• If you see water running across the trail, don't lay down logs to create a higher surface because this will simply redirect the water along another section of the trail. In trail building terms, this is called corduroy. In a low area where water is not running, this can be a useful temporary solution, but raising the low spot with rocks is the best solution.
  • Report problems. If you see someone using the park in an unsafe or illegal manner, contact the park office at 203-287-5658, or the State Environmental Conservation Police at 860-424-3333. Illegal activity includes the use of ATVs, creating trails without permission, using gas-powered motors on Lake Wintergreen, camping, and building fires. Also call the park office to report large trees blocking the trails.
Heading up the park road leads people to Judges Cave and the South Overlook. Bicyclists and walkers have the road to themselves from Nov. 1 to the Friday before Memorial Day weekend. In winter, cross-country skiing is also a possibility.


This sign points the way up Regicide Drive, Nov. 2015.
Children and West Rock
West Rock is an excellent place to bring children to spend time in the outdoors. There are many ways to use the park to hold the interest of children.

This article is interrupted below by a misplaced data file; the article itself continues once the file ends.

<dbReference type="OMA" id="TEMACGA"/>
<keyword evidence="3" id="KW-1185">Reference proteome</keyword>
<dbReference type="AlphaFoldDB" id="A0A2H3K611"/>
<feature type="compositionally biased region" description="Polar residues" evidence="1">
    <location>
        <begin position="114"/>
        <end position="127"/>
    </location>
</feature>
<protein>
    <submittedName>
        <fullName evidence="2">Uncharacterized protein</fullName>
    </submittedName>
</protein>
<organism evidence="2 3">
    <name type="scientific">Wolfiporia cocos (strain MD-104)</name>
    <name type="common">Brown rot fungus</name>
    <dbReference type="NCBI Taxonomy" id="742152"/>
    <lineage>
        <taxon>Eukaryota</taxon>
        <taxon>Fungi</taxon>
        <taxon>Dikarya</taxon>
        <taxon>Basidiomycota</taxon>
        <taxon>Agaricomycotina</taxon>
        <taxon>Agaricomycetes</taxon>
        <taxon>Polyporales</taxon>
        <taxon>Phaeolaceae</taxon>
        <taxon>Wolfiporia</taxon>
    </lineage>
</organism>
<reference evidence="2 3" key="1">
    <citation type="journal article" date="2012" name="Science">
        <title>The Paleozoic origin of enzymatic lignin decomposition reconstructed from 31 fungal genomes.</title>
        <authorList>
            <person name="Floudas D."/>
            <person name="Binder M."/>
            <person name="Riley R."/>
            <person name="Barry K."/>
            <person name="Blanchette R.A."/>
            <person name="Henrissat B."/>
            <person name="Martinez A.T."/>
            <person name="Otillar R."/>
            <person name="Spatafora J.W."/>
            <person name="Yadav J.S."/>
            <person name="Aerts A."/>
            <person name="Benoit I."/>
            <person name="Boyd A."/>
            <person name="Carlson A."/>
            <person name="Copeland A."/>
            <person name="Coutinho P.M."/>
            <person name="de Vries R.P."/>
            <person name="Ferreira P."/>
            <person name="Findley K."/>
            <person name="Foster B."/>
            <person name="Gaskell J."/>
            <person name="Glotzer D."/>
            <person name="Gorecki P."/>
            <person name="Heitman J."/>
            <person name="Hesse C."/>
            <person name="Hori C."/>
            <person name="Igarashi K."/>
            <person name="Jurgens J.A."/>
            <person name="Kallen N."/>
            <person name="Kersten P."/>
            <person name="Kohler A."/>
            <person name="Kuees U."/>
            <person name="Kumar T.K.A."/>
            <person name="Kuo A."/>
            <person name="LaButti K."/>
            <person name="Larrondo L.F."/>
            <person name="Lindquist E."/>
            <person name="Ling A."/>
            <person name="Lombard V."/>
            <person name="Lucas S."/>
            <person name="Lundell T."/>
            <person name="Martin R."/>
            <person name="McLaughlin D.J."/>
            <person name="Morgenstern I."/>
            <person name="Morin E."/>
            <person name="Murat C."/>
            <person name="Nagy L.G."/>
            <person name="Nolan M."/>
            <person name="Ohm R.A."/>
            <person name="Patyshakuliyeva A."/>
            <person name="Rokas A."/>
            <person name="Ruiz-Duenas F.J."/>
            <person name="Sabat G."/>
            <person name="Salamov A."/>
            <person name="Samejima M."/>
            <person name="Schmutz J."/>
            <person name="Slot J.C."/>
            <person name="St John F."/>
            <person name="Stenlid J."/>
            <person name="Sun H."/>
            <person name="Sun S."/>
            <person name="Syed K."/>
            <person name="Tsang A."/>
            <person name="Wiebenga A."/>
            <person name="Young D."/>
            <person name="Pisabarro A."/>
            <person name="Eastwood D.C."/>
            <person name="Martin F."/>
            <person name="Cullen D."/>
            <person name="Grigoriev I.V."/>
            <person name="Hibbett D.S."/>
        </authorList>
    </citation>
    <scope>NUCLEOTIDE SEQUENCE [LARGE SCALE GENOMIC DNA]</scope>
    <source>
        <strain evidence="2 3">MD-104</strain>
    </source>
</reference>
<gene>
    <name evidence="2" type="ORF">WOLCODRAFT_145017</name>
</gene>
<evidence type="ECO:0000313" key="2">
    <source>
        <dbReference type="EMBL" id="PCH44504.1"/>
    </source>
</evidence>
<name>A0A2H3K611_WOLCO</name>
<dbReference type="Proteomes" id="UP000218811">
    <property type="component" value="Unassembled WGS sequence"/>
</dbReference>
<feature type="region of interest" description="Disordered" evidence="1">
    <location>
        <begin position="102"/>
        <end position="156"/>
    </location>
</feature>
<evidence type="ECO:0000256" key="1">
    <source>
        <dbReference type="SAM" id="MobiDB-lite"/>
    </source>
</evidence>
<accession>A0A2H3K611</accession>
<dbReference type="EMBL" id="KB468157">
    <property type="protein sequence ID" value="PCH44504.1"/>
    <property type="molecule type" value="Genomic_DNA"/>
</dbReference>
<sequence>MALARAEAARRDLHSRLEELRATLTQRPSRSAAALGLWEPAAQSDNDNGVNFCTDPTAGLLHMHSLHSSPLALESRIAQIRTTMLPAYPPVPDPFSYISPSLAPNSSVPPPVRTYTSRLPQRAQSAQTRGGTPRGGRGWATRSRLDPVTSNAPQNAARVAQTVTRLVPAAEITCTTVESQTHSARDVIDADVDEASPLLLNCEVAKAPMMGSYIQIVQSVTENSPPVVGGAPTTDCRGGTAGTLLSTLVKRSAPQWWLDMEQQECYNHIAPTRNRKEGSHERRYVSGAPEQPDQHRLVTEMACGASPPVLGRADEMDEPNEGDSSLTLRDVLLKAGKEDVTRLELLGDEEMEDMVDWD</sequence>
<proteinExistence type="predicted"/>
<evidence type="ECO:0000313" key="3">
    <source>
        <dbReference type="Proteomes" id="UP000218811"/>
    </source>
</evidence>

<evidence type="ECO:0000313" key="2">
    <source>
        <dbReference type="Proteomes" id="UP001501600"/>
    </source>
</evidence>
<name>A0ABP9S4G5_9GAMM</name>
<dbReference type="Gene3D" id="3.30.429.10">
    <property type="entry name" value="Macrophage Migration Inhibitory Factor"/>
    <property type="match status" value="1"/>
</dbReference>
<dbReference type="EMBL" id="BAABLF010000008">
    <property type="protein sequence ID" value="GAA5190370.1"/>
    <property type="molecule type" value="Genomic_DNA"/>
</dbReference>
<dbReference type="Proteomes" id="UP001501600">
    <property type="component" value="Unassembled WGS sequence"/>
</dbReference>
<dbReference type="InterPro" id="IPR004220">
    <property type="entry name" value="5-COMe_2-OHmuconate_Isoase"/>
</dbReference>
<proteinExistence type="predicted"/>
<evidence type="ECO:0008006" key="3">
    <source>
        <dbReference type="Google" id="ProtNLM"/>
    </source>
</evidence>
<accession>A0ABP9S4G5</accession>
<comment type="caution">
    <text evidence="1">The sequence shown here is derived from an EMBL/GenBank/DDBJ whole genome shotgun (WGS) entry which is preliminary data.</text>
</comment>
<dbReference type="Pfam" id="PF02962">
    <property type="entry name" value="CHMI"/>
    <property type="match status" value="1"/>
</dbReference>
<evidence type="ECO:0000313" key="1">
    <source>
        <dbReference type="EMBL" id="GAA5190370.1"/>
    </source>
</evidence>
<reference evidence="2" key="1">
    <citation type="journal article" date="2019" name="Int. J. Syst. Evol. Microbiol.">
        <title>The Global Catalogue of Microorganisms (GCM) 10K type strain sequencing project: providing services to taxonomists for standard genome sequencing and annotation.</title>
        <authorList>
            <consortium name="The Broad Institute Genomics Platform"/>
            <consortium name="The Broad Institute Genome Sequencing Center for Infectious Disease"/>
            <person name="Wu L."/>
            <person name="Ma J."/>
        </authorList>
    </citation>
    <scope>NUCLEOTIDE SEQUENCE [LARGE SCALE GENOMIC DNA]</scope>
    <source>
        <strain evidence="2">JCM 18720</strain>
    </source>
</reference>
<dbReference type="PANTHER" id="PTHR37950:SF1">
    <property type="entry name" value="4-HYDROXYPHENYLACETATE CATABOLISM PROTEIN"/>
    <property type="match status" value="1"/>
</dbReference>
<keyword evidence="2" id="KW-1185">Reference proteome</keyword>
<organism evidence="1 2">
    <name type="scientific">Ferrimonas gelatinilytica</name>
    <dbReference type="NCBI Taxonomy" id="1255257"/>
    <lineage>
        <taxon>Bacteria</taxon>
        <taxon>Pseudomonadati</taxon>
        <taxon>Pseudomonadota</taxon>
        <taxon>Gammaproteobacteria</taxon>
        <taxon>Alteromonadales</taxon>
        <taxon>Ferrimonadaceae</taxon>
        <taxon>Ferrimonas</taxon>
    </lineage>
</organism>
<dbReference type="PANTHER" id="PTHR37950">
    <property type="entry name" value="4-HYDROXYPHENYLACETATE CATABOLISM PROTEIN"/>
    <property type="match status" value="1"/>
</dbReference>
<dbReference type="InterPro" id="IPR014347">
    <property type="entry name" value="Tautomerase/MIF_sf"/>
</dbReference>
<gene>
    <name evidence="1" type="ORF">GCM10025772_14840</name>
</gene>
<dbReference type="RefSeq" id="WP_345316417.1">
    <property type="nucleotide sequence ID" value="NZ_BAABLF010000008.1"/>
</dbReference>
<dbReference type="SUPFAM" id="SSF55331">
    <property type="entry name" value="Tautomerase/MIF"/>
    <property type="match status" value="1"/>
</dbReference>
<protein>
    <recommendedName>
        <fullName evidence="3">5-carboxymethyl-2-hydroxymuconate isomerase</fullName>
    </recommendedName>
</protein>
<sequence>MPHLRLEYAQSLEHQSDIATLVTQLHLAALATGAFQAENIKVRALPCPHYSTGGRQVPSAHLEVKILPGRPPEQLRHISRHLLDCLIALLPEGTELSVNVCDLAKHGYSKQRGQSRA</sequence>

• The trails are well-suited for hiking with children. Options include the easy walk around Lake Wintergreen, the steady climb from Westville to the South Overlook and/or Judges Cave on the Westville Feeder to the Regicides Trail, or the hike to the Farm Brook Reservoir overlook from Hill Street.
  • Children can fish at Lake Wintergreen, Farm Brook Reservoir, or the unnamed pond off Mountain Road on the Red Trail.
  • There are a variety of easy bicycling options, including the Red Trail from the Lake Wintergreen spillway to the southern section of Mountain Road, the loop around Lake Wintergreen, or the gravel road extending from the northern portion of Mountain Road to Farm Brook Reservoir.
  • Lake Wintergreen is a safe place to canoe or kayak with children, due to its small size and calm conditions.
  • Judges Cave is a fun place to explore and climb through. The rocks that form the cave has been worn to slippery smooth in spots, due to the wear from feet and hands, so make sure kids have a firm grip on the rocks as the scramble about. Also be careful of the broken glass left by thoughtless users.
This tunnel through the middle of Judges Cave
is an appealing place for children and adults to explore.



Food, Water, and Post-West Rock Activities
For those needing food and water, there are many stores on nearby Dixwell Avenue in Hamden, on Whalley Avenue in New Haven, and just north of Rt. 15 on Rts. 63 and 69 in Woodbridge.
For those seeking a meal after their visit to West Rock, there many options near the park, ranging from delis to sit-down restaurants.